The catch-all provision, Section 3.20.260 of the MCSO Rules and Regulations, provides:

Though not specifically mentioned in these rules and regulations all behavior which threatens the good order and discipline and all conduct of a nature to bring discredit upon the department shall be acted upon by the department according to the nature and degree of the offense and punished at the discretion of the Warden and/or Sheriff.

“Maintaining discipline within law enforcement agencies is important for the safety and security of the public.”  Henry v. Rahway State Prison, 81 N.J. 571, 579 (1980).  “The need for proper control over the conduct of inmates in a correctional facility and the part played by proper relationships between those who are required to maintain order and enforce discipline and the inmates cannot be doubted.”  Bowden v. Bayside State Prison (Dep't of Corr.), 268 N.J.Super. 301, 305–06 (App.Div.1993), certif. denied, 135 N.J. 469 (1994).  “[S]uch facilities, if not properly operated, have a capacity to become ‘tinderboxes.’ ”  Ibid.

Generally, an agency's interpretation and application of its own regulation is given great deference.   See U.S. Bank, N.A. v. Hough, 210 N.J. 187, 191 (2012).   However, appellate courts are not bound by an agency's legal opinions.  Rumana v. Cnty. of Passaic, 397 N.J.Super. 157, 177 (App.Div.2007).

In concluding that the undue familiarity regulation applied, the Commission stated that

under these particular facts, namely that Kopp and R.W. had resided together for a number of years, were raising children together and had bought a house together, ․ she would be considered a “family member.”   In this regard, undue familiarity policies are in place to protect the integrity and safety of the correctional facilities.

The Commission added that the purpose of the policy banning undue familiarity with inmates and their families is to ensure “the integrity and safety of the facility.”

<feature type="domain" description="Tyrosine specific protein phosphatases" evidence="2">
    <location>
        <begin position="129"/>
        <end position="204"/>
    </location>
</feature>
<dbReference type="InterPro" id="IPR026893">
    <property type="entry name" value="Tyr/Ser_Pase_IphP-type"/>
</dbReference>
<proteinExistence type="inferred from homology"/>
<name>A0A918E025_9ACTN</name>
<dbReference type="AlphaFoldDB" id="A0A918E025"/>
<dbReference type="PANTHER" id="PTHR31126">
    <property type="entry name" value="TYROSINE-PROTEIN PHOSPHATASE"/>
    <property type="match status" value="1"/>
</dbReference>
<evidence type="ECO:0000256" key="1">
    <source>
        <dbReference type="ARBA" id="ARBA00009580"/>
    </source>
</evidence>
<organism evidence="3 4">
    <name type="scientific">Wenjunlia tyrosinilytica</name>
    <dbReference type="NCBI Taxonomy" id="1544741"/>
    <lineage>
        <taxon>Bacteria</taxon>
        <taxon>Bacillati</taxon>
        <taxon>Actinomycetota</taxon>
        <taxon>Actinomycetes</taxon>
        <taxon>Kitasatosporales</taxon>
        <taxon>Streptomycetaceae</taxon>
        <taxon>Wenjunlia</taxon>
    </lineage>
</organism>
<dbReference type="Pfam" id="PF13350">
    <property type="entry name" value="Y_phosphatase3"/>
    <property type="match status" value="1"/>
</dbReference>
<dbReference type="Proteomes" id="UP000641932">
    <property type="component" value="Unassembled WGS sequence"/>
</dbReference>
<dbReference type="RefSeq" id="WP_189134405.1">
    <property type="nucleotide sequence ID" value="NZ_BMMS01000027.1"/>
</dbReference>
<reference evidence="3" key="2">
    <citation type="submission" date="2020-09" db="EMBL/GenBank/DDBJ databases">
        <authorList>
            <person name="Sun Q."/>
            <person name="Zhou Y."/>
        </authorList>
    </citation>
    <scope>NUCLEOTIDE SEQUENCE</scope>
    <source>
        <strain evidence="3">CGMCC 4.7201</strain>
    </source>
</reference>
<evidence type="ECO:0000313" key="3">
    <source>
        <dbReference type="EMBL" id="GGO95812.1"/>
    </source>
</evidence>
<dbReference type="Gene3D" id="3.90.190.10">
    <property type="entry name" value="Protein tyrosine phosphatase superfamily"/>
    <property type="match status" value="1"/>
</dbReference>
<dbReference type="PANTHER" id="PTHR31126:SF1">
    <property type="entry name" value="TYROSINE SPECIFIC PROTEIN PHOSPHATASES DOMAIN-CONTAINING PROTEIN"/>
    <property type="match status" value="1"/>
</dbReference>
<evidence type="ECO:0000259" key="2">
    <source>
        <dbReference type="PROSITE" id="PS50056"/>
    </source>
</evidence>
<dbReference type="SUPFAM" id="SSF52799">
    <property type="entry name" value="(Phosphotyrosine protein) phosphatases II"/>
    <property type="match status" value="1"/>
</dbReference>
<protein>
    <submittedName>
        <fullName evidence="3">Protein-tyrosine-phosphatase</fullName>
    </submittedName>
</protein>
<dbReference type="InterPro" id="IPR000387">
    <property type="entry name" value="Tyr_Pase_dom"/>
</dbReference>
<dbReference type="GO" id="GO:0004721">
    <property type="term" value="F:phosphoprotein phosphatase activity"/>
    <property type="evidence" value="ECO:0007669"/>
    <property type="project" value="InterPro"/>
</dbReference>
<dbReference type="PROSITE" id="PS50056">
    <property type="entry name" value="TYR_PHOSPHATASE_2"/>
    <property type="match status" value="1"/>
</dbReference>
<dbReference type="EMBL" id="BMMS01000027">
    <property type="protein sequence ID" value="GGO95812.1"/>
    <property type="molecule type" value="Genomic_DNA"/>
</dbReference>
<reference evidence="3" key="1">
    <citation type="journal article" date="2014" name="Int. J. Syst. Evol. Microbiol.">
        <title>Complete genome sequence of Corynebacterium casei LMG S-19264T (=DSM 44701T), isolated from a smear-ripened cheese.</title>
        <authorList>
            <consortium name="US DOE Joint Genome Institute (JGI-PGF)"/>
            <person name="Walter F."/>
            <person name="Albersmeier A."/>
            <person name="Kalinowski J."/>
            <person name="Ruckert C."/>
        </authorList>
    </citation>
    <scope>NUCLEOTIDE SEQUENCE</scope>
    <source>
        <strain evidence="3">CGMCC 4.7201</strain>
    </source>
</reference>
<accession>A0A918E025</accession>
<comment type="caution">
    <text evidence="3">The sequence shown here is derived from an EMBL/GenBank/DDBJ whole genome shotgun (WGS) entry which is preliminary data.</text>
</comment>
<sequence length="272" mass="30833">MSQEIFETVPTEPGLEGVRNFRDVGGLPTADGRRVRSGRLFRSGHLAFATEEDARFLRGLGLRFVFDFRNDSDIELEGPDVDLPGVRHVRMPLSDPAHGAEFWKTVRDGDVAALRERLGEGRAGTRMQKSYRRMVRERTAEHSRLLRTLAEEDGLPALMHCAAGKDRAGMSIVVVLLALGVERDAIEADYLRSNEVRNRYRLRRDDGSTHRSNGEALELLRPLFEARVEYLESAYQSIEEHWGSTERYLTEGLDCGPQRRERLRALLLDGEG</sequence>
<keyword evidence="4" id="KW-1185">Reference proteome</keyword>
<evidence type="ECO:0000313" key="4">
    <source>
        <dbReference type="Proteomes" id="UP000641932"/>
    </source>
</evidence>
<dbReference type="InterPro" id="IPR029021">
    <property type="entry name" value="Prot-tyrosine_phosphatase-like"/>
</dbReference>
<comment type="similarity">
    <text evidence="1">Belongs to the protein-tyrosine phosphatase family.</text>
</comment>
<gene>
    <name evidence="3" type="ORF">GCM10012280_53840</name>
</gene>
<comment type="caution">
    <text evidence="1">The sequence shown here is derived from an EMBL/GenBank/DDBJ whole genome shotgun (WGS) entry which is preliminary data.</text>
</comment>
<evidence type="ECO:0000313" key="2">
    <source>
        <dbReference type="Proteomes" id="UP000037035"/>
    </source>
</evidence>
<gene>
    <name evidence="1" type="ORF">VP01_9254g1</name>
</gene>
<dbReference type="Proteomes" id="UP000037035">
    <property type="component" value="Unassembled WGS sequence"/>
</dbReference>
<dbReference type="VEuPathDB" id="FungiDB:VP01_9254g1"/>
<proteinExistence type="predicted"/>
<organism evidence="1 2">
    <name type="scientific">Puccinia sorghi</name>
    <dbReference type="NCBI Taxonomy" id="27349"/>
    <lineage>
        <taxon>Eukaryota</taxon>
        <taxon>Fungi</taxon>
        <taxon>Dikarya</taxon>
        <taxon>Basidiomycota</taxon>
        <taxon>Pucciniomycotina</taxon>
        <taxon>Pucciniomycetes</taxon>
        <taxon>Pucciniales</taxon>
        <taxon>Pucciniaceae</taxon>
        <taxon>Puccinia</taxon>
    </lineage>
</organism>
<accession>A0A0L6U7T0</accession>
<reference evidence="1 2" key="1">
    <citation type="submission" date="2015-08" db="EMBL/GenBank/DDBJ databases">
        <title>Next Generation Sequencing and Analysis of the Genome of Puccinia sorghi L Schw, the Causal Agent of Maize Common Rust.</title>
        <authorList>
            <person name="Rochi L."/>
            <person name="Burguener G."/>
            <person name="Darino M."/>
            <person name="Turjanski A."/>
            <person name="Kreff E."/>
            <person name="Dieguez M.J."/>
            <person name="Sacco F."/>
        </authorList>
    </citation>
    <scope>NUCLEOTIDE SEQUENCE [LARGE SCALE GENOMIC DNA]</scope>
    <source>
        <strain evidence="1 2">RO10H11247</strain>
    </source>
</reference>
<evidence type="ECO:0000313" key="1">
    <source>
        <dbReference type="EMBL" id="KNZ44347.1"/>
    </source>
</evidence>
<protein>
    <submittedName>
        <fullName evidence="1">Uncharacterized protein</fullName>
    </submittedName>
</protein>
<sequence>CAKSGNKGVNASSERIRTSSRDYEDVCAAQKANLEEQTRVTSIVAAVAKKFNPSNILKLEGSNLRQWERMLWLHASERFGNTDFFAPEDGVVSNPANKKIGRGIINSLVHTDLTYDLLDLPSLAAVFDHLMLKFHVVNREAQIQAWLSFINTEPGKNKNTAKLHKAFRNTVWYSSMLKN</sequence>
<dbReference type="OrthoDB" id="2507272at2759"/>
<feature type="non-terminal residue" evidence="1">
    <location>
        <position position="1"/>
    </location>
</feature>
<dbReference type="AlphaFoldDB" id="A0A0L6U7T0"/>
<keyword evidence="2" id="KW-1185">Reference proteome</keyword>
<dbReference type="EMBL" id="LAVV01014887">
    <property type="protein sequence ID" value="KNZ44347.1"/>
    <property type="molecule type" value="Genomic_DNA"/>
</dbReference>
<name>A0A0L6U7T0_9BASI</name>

We agree with the Commission that in the context of the security concerns in a prison, the longstanding marriage-like relationship between R.W. and Kopp was a family relationship covered by the constraints and prohibition of the undue familiarity policy.   As the ALJ pointed out, petitioner's silence at work about the relationship and his living arrangement demonstrated that he knew that the relationship was prohibited by the undue familiarity policy or otherwise inappropriate conduct.   See Bowden, supra, 268 N.J.Super. at 306 (noting that violation of undue familiarity rules was “conduct which the system cannot safely tolerate”).   Moreover, as a fourteen-year correction officer, petitioner should have understood that, at a minimum, his behavior violated the catchall policy as it “threatened the good order and discipline” of the department.   Accordingly, we agree with the MCCI's reasonable interpretation and common-sense application of its own rules.   See Bowden, supra, 268 N.J.Super. at 305–06 (finding Merit Review Board owes deference in appraisals of prison discipline as they “are matters peculiarly within the expertise of the corrections officials[,]” and “the situation with respect to correction facilities ․ are sui generis ”).

We also find unpersuasive petitioner's argument that the Commission's decision unconstitutionally infringes upon his fundamental right to marry.   The record shows that petitioner was not disciplined for marrying Kopp, but for events set in motion months before their marriage, when he met her while she was visiting an inmate, dated her despite her close and lengthy relationship with an inmate, lived with her in an inmate's residence, and hid their relationship from his employer.

Moreover, a person's right to marriage, deemed “fundamental by both our Federal and State Constitutions,” Lewis v. Harris, 188 N.J. 415, 435 (2006) (citing Zablocki v. Redhail, 434 U.S. 374, 383–84, 98 S.Ct. 673, 679–80, 54 L. Ed.2d 618, 628–29 (1978)), is nonetheless “ ‘subject to reasonable state regulation.’ ”  Ibid. (quoting Greenberg v. Kimmelman, 99 N.J. 552, 572 (1985)).   Additionally, the right to a particular job is not considered fundamental, and restriction of employment in a certain job based on marriage is subject to rational basis scrutiny.  Greenberg, supra, 99 N.J. at 573–74, 576 (upholding the restriction on spouses of the judiciary working in casinos because “[t]he state interest in preserving the integrity of the judiciary outweigh[ed] [a spouse's] interest in unrestricted employment opportunities”).   Similarly, here the MCCI's interest in protecting the security of the inmates, employees, and visitors outweighs petitioner's interest in beginning a relationship with an inmate's visitor, which might result in the possibility of wanting to marry the individual.